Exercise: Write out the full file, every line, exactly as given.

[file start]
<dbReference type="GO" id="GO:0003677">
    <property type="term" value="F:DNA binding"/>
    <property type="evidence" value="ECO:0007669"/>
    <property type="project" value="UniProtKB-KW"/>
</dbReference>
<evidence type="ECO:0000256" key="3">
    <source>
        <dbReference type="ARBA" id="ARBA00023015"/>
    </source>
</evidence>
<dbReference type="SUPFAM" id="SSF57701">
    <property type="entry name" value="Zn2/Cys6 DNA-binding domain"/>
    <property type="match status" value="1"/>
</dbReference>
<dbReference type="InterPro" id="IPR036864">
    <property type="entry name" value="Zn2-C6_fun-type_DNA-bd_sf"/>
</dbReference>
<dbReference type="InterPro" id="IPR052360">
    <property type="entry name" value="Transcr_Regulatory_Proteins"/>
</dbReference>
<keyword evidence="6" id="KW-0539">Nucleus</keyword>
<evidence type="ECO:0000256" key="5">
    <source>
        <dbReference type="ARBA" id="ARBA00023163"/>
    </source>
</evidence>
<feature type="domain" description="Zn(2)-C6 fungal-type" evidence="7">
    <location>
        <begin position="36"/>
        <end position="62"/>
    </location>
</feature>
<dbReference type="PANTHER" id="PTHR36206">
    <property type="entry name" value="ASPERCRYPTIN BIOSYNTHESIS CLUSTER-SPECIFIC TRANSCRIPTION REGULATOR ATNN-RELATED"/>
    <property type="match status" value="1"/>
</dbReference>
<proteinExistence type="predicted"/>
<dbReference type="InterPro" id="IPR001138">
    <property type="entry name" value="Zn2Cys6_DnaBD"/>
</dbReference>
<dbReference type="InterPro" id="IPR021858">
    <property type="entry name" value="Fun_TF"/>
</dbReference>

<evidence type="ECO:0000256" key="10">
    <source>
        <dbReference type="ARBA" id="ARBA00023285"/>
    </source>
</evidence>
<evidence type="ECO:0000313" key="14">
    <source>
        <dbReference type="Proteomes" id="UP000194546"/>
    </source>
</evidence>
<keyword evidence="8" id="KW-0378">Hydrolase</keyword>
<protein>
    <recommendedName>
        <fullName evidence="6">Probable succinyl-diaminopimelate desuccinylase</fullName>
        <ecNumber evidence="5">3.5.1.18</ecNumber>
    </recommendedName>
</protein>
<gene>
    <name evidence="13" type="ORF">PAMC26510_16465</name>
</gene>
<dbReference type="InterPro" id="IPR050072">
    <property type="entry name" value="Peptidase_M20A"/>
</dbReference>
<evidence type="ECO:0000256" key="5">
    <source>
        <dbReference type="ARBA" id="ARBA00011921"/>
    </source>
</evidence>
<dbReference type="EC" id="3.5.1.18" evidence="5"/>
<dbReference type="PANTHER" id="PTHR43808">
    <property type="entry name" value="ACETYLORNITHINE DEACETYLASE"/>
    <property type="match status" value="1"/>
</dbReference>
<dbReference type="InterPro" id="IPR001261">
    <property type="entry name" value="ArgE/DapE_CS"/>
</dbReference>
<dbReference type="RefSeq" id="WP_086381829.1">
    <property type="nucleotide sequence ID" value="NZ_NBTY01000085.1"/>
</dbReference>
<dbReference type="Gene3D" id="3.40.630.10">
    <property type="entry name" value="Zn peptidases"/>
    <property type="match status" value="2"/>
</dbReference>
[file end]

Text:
<dbReference type="GO" id="GO:0003677">
    <property type="term" value="F:DNA binding"/>
    <property type="evidence" value="ECO:0007669"/>
    <property type="project" value="UniProtKB-KW"/>
</dbReference>
<evidence type="ECO:0000256" key="3">
    <source>
        <dbReference type="ARBA" id="ARBA00023015"/>
    </source>
</evidence>
<dbReference type="SUPFAM" id="SSF57701">
    <property type="entry name" value="Zn2/Cys6 DNA-binding domain"/>
    <property type="match status" value="1"/>
</dbReference>
<dbReference type="InterPro" id="IPR036864">
    <property type="entry name" value="Zn2-C6_fun-type_DNA-bd_sf"/>
</dbReference>
<dbReference type="InterPro" id="IPR052360">
    <property type="entry name" value="Transcr_Regulatory_Proteins"/>
</dbReference>
<keyword evidence="6" id="KW-0539">Nucleus</keyword>
<evidence type="ECO:0000256" key="5">
    <source>
        <dbReference type="ARBA" id="ARBA00023163"/>
    </source>
</evidence>
<feature type="domain" description="Zn(2)-C6 fungal-type" evidence="7">
    <location>
        <begin position="36"/>
        <end position="62"/>
    </location>
</feature>
<dbReference type="PANTHER" id="PTHR36206">
    <property type="entry name" value="ASPERCRYPTIN BIOSYNTHESIS CLUSTER-SPECIFIC TRANSCRIPTION REGULATOR ATNN-RELATED"/>
    <property type="match status" value="1"/>
</dbReference>
<proteinExistence type="predicted"/>
<dbReference type="InterPro" id="IPR001138">
    <property type="entry name" value="Zn2Cys6_DnaBD"/>
</dbReference>
<dbReference type="InterPro" id="IPR021858">
    <property type="entry name" value="Fun_TF"/>
</dbReference>

<evidence type="ECO:0000256" key="10">
    <source>
        <dbReference type="ARBA" id="ARBA00023285"/>
    </source>
</evidence>
<evidence type="ECO:0000313" key="14">
    <source>
        <dbReference type="Proteomes" id="UP000194546"/>
    </source>
</evidence>
<keyword evidence="8" id="KW-0378">Hydrolase</keyword>
<protein>
    <recommendedName>
        <fullName evidence="6">Probable succinyl-diaminopimelate desuccinylase</fullName>
        <ecNumber evidence="5">3.5.1.18</ecNumber>
    </recommendedName>
</protein>
<gene>
    <name evidence="13" type="ORF">PAMC26510_16465</name>
</gene>
<dbReference type="InterPro" id="IPR050072">
    <property type="entry name" value="Peptidase_M20A"/>
</dbReference>
<evidence type="ECO:0000256" key="5">
    <source>
        <dbReference type="ARBA" id="ARBA00011921"/>
    </source>
</evidence>
<dbReference type="EC" id="3.5.1.18" evidence="5"/>
<dbReference type="PANTHER" id="PTHR43808">
    <property type="entry name" value="ACETYLORNITHINE DEACETYLASE"/>
    <property type="match status" value="1"/>
</dbReference>
<dbReference type="InterPro" id="IPR001261">
    <property type="entry name" value="ArgE/DapE_CS"/>
</dbReference>
<dbReference type="RefSeq" id="WP_086381829.1">
    <property type="nucleotide sequence ID" value="NZ_NBTY01000085.1"/>
</dbReference>
<dbReference type="Gene3D" id="3.40.630.10">
    <property type="entry name" value="Zn peptidases"/>
    <property type="match status" value="2"/>
</dbReference>